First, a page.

A version of this article appeared in the January 26, 2011 edition of Education Week as Memo Urges Expedited Teacher Due Process


Commenting has been disabled on edweek.org effective Sept. 8. Please visit our FAQ section for more details. To get in touch with us visit our contact page, follow us on social media, or submit a Letter to the Editor.


Events

This content is provided by our sponsor. It is not written by and does not necessarily reflect the views of Education Week's editorial staff.
Sponsor
Teaching Webinar
What’s Next for Teaching and Learning? Key Trends for the New School Year
The past 18 months changed the face of education forever, leaving teachers, students, and families to adapt to unprecedented challenges in teaching and learning. As we enter the third school year affected by the pandemic—and
Content provided by Instructure
This content is provided by our sponsor. It is not written by and does not necessarily reflect the views of Education Week's editorial staff.
Sponsor
Curriculum Webinar
How Data and Digital Curriculum Can Drive Personalized Instruction
As we return from an abnormal year, it’s an educator’s top priority to make sure the lessons learned under adversity positively impact students during the new school year. Digital curriculum has emerged from the pandemic
Content provided by Kiddom
This content is provided by our sponsor. It is not written by and does not necessarily reflect the views of Education Week's editorial staff.
Sponsor
Equity & Diversity Webinar
Leadership for Racial Equity in Schools and Beyond
While the COVID-19 pandemic continues to reveal systemic racial disparities in educational opportunity, there are revelations to which we can and must respond. Through conscientious efforts, using an intentional focus on race, school leaders can
Content provided by Corwin

EdWeek Top School Jobs

Teacher Jobs
Search over ten thousand teaching jobs nationwide — elementary, middle, high school and more.
View Jobs
Principal Jobs
Find hundreds of jobs for principals, assistant principals, and other school leadership roles.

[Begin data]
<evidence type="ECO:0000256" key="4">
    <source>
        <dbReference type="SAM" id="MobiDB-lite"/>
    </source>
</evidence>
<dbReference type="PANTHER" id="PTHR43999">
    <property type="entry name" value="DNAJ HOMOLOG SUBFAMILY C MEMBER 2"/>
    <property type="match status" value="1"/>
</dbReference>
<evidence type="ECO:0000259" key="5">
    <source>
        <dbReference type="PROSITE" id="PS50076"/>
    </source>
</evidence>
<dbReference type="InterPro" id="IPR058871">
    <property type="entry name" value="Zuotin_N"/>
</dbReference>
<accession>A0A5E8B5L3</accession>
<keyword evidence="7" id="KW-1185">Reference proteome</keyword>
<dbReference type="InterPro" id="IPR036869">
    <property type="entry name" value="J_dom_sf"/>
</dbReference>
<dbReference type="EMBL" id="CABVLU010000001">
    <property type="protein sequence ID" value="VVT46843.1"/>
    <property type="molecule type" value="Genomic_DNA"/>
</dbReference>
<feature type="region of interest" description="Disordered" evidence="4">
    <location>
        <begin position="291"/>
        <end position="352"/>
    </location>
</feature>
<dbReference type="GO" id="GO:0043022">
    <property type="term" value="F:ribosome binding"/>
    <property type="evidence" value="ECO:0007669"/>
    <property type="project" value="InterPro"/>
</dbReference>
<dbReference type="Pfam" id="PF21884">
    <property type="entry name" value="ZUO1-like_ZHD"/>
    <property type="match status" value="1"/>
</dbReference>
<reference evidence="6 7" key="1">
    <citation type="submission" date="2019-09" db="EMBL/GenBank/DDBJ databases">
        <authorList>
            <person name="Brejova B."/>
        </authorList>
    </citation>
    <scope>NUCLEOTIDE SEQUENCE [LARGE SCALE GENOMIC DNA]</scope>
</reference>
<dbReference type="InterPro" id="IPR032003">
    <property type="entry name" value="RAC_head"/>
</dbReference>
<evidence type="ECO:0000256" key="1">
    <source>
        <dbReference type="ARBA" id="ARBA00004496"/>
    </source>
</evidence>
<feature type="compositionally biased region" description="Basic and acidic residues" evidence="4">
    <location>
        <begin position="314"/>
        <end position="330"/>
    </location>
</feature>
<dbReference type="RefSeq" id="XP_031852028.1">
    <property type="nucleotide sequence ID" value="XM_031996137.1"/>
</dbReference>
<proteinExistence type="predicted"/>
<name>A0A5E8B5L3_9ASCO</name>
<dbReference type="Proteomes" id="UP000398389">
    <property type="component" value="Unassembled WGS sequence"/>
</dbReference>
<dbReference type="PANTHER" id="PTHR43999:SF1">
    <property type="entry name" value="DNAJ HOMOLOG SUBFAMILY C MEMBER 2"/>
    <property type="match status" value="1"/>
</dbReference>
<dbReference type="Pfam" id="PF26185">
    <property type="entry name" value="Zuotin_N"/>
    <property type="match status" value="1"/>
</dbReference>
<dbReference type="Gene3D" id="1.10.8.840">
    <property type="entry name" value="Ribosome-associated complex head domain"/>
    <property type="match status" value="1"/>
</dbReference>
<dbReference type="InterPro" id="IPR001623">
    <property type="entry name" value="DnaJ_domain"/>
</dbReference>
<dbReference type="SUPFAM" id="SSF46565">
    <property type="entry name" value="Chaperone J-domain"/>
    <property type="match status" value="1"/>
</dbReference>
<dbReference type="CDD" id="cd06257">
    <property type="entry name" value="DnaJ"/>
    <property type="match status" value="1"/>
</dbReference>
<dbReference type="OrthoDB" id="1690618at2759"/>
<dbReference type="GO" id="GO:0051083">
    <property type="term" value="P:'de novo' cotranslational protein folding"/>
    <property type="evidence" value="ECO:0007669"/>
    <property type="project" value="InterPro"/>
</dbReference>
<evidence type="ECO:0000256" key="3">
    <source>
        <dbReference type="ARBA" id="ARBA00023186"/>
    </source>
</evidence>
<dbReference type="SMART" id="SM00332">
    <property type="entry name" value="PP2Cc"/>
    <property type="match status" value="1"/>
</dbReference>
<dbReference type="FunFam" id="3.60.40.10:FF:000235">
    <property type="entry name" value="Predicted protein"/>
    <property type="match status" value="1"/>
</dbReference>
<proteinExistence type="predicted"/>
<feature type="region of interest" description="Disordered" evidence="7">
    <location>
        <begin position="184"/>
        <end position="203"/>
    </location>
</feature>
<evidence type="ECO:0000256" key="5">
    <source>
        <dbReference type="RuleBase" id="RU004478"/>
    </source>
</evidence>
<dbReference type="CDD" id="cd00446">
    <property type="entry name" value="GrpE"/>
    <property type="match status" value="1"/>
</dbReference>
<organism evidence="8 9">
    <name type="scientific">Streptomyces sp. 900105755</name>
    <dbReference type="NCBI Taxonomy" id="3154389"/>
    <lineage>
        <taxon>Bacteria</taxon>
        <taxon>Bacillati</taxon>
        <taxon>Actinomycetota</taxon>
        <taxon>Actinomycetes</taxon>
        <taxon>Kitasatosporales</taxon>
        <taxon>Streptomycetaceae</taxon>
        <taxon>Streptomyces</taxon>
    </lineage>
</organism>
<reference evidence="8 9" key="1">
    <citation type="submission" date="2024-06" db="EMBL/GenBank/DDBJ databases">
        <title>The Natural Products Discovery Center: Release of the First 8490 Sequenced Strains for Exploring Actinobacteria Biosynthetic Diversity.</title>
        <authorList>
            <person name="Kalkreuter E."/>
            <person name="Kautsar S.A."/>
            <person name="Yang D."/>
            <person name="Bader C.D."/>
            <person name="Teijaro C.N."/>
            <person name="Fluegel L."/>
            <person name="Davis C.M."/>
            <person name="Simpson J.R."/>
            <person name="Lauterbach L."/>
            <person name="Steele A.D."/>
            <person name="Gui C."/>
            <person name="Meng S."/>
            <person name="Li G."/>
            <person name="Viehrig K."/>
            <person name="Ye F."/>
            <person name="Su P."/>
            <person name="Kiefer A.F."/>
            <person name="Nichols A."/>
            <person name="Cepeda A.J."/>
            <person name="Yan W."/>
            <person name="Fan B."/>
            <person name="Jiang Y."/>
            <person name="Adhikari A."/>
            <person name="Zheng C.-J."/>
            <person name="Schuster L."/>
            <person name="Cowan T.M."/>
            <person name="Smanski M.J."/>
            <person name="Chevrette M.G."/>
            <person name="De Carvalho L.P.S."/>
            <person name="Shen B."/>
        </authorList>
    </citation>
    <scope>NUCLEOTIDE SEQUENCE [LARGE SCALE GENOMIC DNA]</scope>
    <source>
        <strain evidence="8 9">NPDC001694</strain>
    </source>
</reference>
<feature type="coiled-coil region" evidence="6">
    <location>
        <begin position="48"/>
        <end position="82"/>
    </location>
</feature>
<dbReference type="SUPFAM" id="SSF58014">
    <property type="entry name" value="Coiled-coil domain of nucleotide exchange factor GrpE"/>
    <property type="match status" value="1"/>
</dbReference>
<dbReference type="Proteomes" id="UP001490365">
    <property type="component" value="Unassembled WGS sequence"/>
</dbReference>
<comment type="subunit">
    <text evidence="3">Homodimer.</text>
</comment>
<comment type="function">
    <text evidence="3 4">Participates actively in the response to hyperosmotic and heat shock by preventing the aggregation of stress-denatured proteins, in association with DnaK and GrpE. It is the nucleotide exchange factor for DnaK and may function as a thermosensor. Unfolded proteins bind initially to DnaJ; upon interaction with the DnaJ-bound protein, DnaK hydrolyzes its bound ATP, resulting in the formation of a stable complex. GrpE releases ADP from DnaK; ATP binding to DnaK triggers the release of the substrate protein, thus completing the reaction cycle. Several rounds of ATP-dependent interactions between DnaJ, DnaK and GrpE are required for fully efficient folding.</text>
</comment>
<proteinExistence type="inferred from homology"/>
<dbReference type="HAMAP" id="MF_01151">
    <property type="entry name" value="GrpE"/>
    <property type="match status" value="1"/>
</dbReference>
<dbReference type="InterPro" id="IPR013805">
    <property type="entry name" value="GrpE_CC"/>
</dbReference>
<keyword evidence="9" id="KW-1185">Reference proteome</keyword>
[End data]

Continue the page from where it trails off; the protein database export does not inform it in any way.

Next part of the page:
View Jobs
Administrator Jobs
Over a thousand district-level jobs: superintendents, directors, more.
View Jobs
Support Staff Jobs
Search thousands of jobs, from paraprofessionals to counselors and more.
View Jobs

Read Next

Teaching Profession We Feel Your Grief: Remembering the 1,000 Plus Educators Who've Died of COVID-19
The heartbreaking tally of lives lost to the coronavirus continues to rise and take a steep toll on school communities.
3 min read
090321 1000 Educators Lost BS
Education Week
Teaching Profession Letter to the Editor Educators Have a Responsibility to Support the Common Good
A science teacher responds to another science teacher's hesitation to take the COVID-19 vaccine.
1 min read
Teaching Profession With Vaccine Mandates on the Rise, Some Teachers May Face Discipline
With a vaccine now fully FDA-approved, more states and districts will likely require school staff get vaccinated. The logistics are tricky.
9 min read
Grace John, who works at a school in San Lorenzo, gets a COVID-19 shot at a mobile vaccination clinic run by the Federal Emergency Management Agency and the state in Hayward, Calif., on Feb. 19, 2021. California will become the first state in the nation to require all teachers and school staff to get vaccinated or undergo weekly COVID-19 testing. The statewide vaccine mandate for K-12 educators comes as schools return from summer break amid growing concerns of the highly contagious delta variant.
Grace John, who works at a school in San Lorenzo, gets a COVID-19 shot at a mobile vaccination clinic in Hayward, Calif. California is among those states requiring all teachers and school staff to get vaccinated or undergo weekly COVID-19 testing.
Terry Chea/AP
Teaching Profession In Their Own Words Why This Science Teacher Doesn't Want the COVID Vaccine
Contrary to public health guidance, Davis Eidahl, an Iowa high school teacher, has no plans to get the COVID-19 vaccine.
4 min read
Davis Eidahl, a science teacher at Pekin High School in Packwood, Iowa, says he doesn't want to get the COVID-19 vaccine. He thinks social distancing and occasional masking will be sufficient to keep himself and others safe.
Davis Eidahl, a science teacher at Pekin High School in Packwood, Iowa, says he doesn't want to get the COVID-19 vaccine. He thinks social distancing and occasional masking will be sufficient to keep himself and others safe.
Rachel Mummey for Education Week